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Autonomous teams work quicker, are more productive, and are happier in their roles – but organizational legacy, ill-defined processes, and a lack of clarity can all leave teams feeling dependent.
So, how can you create autonomy for engineers? This series considers how to empower engineers through cultures, practices, and vision.
Episode 1: Creating and sustaining motivation in engineering teams
This conversation centered around what it takes to build engaged and motivated teams so engineering leaders can deliver better business results and create healthier environments at work. Our panelists – Erika Chestnut (Head of QA at Calendly), Usman Ismail (Senior Engineering Manager at Bolt), Ian Nowland (SVP Core Engineering at DataDog), and Chris Gent (Senior Engineering Manager at Skyscanner) – and moderator – Maria Gutierrez (Head of Engineering at Intercom) – discussed their own experiences of doing so.
During this discussion, our panelists explored:
- What a highly motivated organization looks like
- How to recognize motivation-related problems
- The relationship between compensation and motivation
- Individual motivation: what managers should consider when it comes to individual needs and preferences
- Team motivation: the roles peers play in keeping individuals motivated
- Communicating to motivate: when to clarify the purpose and mission of a team, and how to personally invest in improving your leadership presence.
Episode 2: Becoming an engineering manager: autonomy equals responsibility
‘You are responsible for the team's results, but you should minimize your direct influence on them.’
This article, written by José Caldeira, is primarily targeted towards engineering leaders who are fresh into management. He discusses the traps new managers can fall into, including paternalistic leadership and being overprotective. José then advises on how to build trust with a team, tactics for effective communication, and the importance of information. To round off the article, José reminds readers that autonomy is a mindset and that their job as an engineering leader is to ‘make the team feel empowered yet responsible for their actions.’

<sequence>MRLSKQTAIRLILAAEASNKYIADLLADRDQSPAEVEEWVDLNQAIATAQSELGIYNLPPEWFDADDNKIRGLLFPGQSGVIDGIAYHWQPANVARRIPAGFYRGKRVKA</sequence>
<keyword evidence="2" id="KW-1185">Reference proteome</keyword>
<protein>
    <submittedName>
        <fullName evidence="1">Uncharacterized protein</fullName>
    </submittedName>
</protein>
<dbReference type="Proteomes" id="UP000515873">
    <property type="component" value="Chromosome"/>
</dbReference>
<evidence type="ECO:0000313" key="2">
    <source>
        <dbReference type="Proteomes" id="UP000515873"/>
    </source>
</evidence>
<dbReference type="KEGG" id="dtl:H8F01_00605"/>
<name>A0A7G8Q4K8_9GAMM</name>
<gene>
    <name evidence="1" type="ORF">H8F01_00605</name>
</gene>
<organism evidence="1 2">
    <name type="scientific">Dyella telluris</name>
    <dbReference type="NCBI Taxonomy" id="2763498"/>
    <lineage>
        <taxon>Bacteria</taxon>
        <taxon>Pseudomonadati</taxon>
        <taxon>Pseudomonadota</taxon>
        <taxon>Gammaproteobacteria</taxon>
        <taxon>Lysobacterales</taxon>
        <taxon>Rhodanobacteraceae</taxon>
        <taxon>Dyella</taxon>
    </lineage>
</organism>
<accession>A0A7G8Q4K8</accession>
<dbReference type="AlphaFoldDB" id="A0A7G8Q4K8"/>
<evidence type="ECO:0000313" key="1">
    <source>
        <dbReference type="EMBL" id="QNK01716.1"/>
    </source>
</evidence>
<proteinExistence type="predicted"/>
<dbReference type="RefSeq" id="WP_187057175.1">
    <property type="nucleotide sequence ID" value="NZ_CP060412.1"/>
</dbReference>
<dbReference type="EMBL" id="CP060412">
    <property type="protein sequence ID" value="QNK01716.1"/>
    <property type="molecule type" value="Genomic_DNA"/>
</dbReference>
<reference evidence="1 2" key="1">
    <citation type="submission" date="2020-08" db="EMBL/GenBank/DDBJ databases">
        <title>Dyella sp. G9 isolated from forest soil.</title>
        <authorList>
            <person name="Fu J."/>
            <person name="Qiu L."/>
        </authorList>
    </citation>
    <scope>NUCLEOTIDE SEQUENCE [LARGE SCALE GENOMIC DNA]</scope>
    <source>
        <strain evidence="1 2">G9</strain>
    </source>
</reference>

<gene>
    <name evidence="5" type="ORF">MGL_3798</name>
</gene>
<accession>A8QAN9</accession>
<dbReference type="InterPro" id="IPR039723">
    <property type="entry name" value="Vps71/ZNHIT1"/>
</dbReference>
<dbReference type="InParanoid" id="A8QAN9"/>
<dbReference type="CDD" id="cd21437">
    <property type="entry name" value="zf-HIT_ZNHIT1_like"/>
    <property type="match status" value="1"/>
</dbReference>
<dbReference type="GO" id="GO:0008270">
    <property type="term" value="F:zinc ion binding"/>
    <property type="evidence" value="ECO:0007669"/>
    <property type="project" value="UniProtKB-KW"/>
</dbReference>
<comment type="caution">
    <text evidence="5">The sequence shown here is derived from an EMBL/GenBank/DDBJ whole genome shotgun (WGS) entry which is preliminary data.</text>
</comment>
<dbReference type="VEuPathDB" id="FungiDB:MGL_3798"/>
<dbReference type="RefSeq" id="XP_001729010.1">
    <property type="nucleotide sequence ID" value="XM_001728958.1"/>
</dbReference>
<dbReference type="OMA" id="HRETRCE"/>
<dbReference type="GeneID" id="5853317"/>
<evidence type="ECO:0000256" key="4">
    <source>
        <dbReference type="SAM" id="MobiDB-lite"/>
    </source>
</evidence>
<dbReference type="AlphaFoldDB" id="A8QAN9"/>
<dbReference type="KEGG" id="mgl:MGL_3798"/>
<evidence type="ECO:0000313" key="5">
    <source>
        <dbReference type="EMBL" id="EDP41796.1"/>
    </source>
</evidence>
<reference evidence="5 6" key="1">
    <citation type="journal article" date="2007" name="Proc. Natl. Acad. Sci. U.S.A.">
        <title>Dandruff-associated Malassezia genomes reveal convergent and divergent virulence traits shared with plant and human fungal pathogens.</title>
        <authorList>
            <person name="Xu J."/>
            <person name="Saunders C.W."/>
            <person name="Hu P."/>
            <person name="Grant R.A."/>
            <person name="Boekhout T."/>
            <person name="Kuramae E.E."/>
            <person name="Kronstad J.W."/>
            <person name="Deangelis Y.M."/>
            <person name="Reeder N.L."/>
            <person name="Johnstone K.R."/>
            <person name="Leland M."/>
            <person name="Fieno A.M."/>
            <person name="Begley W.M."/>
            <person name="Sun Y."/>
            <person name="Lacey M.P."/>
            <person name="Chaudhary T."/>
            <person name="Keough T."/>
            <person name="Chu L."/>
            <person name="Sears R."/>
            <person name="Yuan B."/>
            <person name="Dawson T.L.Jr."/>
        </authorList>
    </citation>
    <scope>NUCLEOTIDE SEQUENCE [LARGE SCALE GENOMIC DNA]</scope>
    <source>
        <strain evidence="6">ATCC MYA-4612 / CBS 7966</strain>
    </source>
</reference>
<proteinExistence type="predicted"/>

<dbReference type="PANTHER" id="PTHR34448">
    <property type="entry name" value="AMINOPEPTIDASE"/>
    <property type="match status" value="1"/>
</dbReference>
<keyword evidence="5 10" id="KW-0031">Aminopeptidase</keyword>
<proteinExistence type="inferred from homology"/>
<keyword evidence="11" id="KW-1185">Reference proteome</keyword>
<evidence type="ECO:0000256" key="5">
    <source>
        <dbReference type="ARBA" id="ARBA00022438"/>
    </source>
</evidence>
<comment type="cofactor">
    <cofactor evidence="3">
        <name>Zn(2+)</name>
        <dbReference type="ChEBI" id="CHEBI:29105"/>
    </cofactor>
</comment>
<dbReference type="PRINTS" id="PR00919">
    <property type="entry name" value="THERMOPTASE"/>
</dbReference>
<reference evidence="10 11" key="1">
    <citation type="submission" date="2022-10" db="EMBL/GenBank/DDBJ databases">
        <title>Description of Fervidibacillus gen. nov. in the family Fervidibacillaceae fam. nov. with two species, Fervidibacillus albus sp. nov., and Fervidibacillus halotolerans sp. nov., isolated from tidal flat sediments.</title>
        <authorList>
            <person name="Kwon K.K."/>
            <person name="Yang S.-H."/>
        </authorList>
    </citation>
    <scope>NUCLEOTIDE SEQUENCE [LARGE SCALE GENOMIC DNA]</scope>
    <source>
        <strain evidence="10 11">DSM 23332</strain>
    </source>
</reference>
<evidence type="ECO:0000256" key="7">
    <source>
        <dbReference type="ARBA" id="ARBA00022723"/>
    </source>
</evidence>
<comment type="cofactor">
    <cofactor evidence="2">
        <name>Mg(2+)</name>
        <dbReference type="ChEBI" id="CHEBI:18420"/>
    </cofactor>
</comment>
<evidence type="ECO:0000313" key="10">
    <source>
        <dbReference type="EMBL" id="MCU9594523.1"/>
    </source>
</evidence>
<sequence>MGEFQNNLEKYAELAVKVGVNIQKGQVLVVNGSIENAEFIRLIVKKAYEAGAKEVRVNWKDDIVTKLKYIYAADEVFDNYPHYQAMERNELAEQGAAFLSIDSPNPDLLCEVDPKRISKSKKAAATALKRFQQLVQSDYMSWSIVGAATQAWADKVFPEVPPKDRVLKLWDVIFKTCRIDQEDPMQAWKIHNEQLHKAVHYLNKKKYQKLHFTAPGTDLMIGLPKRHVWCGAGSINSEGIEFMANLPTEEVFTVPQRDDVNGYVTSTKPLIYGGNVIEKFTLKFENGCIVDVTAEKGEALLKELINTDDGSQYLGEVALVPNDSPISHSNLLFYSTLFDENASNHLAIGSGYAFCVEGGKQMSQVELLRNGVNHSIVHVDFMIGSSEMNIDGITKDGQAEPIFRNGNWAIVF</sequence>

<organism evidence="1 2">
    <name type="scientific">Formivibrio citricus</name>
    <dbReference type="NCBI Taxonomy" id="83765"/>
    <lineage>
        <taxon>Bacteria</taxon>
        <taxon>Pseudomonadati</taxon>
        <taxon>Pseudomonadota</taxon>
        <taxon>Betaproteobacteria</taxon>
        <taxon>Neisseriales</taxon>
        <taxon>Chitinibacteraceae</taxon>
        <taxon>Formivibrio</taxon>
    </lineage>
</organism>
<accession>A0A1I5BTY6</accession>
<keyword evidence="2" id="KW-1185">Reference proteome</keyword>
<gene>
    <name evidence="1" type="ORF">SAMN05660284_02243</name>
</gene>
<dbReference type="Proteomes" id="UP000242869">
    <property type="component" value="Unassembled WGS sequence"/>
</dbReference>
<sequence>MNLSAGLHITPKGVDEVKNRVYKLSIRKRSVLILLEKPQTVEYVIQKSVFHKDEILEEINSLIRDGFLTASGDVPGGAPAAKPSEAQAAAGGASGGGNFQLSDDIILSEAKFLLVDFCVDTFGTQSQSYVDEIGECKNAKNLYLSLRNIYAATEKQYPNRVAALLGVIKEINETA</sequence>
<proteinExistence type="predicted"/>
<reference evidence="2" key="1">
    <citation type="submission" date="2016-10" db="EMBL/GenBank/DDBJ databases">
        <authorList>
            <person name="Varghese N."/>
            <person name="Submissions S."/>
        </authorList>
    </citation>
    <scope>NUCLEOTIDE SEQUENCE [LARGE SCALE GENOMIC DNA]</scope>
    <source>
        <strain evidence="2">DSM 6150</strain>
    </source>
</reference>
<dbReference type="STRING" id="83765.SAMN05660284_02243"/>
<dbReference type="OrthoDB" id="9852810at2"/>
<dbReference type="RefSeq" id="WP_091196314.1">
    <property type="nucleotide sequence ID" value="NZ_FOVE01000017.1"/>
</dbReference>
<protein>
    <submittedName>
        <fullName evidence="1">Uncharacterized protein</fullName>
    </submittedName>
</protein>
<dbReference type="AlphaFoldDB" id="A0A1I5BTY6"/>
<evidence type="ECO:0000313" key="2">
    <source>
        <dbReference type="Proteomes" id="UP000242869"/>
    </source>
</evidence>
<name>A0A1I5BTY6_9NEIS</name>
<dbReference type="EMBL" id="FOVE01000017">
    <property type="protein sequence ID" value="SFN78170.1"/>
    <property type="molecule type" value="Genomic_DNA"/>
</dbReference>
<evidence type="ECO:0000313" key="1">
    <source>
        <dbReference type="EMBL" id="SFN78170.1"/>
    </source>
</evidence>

Episode 3: The art of self-organizing teams
‘Purpose, mastery, and autonomy…allow us to guide and create alignment, set up effective processes and workflows, and provide the ability to adjust and change as needed.’
Tom Sommer states that the key to high-performing teams is collective intelligence, and that ‘self-organization is collective intelligence at its best.’ Through the frameworks of purpose, mastery, and autonomy, Tom highlights techniques to achieve self-organizing teams, the level of leadership they require, and what it takes to build the necessary foundations. Giving purpose achieves motivation; achieving mastery delivers value; providing autonomy empowers and enables.
Episode 4: Using engineering principles to create autonomous teams at scale
‘...principles work because we collectively agree on what good looks like as an engineering team.’
In this article, Wayne Bell shares the engineering principles that his team at Skyscanner created to align hundreds of teammates and avoid chaos. Wayne guides the reader on how to form their own principles, highlighting the ‘ingredients’ needed: collaboration, consultation, accountability, and understanding success. Wayne is also careful to state that the implementation of engineering principles doesn’t mean that teams and projects become error-free, but it does mark ‘a journey of reminding, measuring, learning, adapting, debating, and ultimately continually collaborating to commit to our shared beliefs.’ His colleague, Graham Martin, follows on from this, saying, ‘...mistakes happen, but the principles give us a lens to look through when examining incidents and help to inform actions and key learnings.’
A final takeaway
Building autonomous teams takes trust and time, but by focusing on alignment and implementing the practices demonstrated in these content pieces, engineering leaders can successfully let their teammates become the decision-makers and increase velocity.